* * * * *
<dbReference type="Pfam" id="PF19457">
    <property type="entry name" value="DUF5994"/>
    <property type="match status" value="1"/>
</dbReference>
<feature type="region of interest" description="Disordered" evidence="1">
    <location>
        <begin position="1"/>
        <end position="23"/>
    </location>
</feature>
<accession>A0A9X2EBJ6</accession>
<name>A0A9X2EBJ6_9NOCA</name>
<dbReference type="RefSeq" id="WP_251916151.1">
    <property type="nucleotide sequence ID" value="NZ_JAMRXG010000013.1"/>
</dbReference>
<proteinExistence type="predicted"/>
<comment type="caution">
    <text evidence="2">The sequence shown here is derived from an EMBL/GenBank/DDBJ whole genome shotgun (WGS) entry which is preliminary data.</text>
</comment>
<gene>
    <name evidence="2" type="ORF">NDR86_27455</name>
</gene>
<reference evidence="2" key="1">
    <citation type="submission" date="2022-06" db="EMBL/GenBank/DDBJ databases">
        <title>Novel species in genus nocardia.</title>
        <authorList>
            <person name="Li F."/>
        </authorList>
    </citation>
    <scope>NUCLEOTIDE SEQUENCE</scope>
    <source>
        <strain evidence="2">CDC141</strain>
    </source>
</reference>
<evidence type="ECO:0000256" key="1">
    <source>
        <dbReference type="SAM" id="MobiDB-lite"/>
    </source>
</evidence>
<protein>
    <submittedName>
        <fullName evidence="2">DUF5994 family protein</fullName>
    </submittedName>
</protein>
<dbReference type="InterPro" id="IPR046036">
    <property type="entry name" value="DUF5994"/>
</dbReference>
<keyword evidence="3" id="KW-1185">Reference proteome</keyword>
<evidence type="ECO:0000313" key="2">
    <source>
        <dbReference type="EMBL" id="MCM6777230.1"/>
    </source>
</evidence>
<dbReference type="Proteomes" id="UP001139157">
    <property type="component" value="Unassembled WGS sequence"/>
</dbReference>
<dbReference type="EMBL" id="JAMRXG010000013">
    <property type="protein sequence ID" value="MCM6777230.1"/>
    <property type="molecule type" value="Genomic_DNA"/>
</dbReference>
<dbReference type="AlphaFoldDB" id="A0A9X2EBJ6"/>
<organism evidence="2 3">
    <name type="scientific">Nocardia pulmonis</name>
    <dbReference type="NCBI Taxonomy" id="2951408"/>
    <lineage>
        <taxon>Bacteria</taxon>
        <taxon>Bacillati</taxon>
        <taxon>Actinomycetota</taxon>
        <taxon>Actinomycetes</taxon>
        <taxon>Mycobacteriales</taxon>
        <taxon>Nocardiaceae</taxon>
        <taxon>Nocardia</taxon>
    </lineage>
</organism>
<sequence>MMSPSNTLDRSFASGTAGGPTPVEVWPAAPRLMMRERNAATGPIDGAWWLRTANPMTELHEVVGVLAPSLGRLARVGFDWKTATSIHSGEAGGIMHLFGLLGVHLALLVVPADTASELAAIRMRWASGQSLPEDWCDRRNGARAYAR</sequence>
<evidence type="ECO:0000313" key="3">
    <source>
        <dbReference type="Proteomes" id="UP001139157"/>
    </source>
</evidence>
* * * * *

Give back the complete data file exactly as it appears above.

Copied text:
<dbReference type="Pfam" id="PF19457">
    <property type="entry name" value="DUF5994"/>
    <property type="match status" value="1"/>
</dbReference>
<feature type="region of interest" description="Disordered" evidence="1">
    <location>
        <begin position="1"/>
        <end position="23"/>
    </location>
</feature>
<accession>A0A9X2EBJ6</accession>
<name>A0A9X2EBJ6_9NOCA</name>
<dbReference type="RefSeq" id="WP_251916151.1">
    <property type="nucleotide sequence ID" value="NZ_JAMRXG010000013.1"/>
</dbReference>
<proteinExistence type="predicted"/>
<comment type="caution">
    <text evidence="2">The sequence shown here is derived from an EMBL/GenBank/DDBJ whole genome shotgun (WGS) entry which is preliminary data.</text>
</comment>
<gene>
    <name evidence="2" type="ORF">NDR86_27455</name>
</gene>
<reference evidence="2" key="1">
    <citation type="submission" date="2022-06" db="EMBL/GenBank/DDBJ databases">
        <title>Novel species in genus nocardia.</title>
        <authorList>
            <person name="Li F."/>
        </authorList>
    </citation>
    <scope>NUCLEOTIDE SEQUENCE</scope>
    <source>
        <strain evidence="2">CDC141</strain>
    </source>
</reference>
<evidence type="ECO:0000256" key="1">
    <source>
        <dbReference type="SAM" id="MobiDB-lite"/>
    </source>
</evidence>
<protein>
    <submittedName>
        <fullName evidence="2">DUF5994 family protein</fullName>
    </submittedName>
</protein>
<dbReference type="InterPro" id="IPR046036">
    <property type="entry name" value="DUF5994"/>
</dbReference>
<keyword evidence="3" id="KW-1185">Reference proteome</keyword>
<evidence type="ECO:0000313" key="2">
    <source>
        <dbReference type="EMBL" id="MCM6777230.1"/>
    </source>
</evidence>
<dbReference type="Proteomes" id="UP001139157">
    <property type="component" value="Unassembled WGS sequence"/>
</dbReference>
<dbReference type="EMBL" id="JAMRXG010000013">
    <property type="protein sequence ID" value="MCM6777230.1"/>
    <property type="molecule type" value="Genomic_DNA"/>
</dbReference>
<dbReference type="AlphaFoldDB" id="A0A9X2EBJ6"/>
<organism evidence="2 3">
    <name type="scientific">Nocardia pulmonis</name>
    <dbReference type="NCBI Taxonomy" id="2951408"/>
    <lineage>
        <taxon>Bacteria</taxon>
        <taxon>Bacillati</taxon>
        <taxon>Actinomycetota</taxon>
        <taxon>Actinomycetes</taxon>
        <taxon>Mycobacteriales</taxon>
        <taxon>Nocardiaceae</taxon>
        <taxon>Nocardia</taxon>
    </lineage>
</organism>
<sequence>MMSPSNTLDRSFASGTAGGPTPVEVWPAAPRLMMRERNAATGPIDGAWWLRTANPMTELHEVVGVLAPSLGRLARVGFDWKTATSIHSGEAGGIMHLFGLLGVHLALLVVPADTASELAAIRMRWASGQSLPEDWCDRRNGARAYAR</sequence>
<evidence type="ECO:0000313" key="3">
    <source>
        <dbReference type="Proteomes" id="UP001139157"/>
    </source>
</evidence>